Many of us go in to therapy feeling broken and scarred by our past experiences, clients often ask if therapy will enable them to rewrite their story and put sad events behind them. Put simply we can certainly learn to be with painful experiences by talking about them but rewriting our story is never possible.

So how do we learn to be with the scarred bits of ourselves, learn to accept them and even celebrate the resilience they show us?

The Japanese art of Kintsugi belongs to the Zen ideal of wabi sabi, which cherishes what is rugged, simple and sometimes not traditionally beautiful. Think of those amazing revered Japanese trees; ancient, twisted, gnarled and deeply spiritual.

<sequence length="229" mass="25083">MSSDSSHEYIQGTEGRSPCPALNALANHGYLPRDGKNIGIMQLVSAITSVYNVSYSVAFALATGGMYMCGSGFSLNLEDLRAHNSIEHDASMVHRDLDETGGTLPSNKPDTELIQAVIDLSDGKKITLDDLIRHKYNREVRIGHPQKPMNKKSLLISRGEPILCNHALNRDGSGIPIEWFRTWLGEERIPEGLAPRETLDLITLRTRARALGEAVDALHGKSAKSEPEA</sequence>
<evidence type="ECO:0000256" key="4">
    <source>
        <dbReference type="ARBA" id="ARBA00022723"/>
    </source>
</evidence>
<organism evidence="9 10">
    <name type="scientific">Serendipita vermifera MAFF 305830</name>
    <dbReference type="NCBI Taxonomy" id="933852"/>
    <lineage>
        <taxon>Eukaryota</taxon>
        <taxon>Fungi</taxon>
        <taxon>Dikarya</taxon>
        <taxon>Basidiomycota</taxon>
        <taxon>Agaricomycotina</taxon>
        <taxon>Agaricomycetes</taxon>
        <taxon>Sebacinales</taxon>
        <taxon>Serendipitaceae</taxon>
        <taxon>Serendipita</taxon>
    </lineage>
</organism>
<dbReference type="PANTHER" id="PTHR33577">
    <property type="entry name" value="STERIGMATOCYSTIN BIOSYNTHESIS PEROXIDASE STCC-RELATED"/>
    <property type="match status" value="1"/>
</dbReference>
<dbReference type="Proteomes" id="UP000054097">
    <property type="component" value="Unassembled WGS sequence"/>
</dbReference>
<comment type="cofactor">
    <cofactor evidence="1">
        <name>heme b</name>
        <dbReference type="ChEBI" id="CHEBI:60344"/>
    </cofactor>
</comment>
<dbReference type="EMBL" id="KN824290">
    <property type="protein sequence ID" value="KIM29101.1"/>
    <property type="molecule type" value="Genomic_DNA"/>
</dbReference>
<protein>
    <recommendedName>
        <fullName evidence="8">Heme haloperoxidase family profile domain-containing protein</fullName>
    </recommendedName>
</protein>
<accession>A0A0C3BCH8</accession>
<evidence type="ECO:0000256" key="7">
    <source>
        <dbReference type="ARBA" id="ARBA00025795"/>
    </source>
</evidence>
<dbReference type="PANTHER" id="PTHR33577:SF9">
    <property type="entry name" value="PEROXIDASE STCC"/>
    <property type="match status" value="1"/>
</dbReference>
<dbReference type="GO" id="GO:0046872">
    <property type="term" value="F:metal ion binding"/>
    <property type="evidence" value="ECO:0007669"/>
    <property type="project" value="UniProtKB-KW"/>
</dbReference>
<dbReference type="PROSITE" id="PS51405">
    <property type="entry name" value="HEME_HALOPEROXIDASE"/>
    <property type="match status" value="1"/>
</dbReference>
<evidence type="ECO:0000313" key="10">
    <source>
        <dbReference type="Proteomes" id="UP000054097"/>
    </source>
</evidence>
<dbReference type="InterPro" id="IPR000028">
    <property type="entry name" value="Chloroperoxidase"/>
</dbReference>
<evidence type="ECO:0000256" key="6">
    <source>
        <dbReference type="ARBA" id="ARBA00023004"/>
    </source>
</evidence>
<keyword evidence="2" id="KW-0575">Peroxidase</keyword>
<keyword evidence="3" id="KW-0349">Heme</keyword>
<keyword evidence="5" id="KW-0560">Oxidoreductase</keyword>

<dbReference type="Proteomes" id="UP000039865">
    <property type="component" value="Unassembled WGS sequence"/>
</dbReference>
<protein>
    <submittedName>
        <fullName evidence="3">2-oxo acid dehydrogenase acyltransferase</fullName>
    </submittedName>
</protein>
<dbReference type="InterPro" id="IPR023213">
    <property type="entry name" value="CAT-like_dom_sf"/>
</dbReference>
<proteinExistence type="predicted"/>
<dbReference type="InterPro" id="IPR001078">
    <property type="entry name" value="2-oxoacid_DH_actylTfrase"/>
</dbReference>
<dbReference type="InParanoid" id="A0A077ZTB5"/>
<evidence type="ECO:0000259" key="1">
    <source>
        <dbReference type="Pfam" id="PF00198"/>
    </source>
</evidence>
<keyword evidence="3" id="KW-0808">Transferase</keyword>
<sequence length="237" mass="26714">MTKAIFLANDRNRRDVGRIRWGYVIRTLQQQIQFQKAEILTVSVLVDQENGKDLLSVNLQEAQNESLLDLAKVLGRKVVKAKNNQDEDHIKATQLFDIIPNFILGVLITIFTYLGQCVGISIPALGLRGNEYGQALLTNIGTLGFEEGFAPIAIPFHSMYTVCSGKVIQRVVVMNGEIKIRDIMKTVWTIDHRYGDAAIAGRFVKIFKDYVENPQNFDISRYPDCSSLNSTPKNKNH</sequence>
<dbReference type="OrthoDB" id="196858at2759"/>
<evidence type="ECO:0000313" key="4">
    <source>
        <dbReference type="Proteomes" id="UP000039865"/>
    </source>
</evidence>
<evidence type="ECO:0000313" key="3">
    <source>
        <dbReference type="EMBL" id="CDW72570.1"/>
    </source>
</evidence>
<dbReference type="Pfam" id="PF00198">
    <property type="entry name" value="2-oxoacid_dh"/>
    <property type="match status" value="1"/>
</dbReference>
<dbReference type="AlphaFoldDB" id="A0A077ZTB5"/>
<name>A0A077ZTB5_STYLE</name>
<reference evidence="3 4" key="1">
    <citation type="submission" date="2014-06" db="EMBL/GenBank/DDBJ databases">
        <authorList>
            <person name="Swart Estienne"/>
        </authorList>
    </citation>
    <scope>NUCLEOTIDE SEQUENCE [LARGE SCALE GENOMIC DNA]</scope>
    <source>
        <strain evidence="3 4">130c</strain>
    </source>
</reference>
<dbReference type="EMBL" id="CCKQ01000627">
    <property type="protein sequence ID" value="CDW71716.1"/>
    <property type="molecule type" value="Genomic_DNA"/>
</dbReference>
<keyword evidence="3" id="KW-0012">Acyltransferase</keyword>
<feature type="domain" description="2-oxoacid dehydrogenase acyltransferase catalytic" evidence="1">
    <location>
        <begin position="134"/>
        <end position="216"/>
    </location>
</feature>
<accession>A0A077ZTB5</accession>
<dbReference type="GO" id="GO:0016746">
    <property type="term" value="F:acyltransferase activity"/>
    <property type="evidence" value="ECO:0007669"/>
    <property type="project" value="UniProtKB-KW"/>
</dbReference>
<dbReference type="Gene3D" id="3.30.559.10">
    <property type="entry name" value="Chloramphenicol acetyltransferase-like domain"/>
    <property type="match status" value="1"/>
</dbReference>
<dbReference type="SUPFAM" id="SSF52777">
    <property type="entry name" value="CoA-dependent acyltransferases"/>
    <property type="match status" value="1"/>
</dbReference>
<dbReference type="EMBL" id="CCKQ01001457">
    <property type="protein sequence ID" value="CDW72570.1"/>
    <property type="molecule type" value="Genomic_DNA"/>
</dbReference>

Kintsugi is where a broken pot is fixed, not to be invisible, but to show its breaks using gold to fill the cracks. The result is not the same pot, but something which celebrates the breaks and even highlights them. The pot becomes more beautiful in its imperfection and they are magnificent, in a way the perfect pot was not.

One of my past clients; a potter, took up Kintsugi after years of depression and loss. She often said she resonated with the broken pots as she repaired them, feeling herself healing with every pot she recreated. She told me that she often noticed how the pots became something more unusual or even stronger where they had been broken.

Kintsugi teaches us that in the broken we become more resilient, we survive and even, in time, can cerebrate the strength and courage it took to overcome these painful times in our lives. We can never rewrite our stories, but we can learn to see the beauty in them and over time accept them.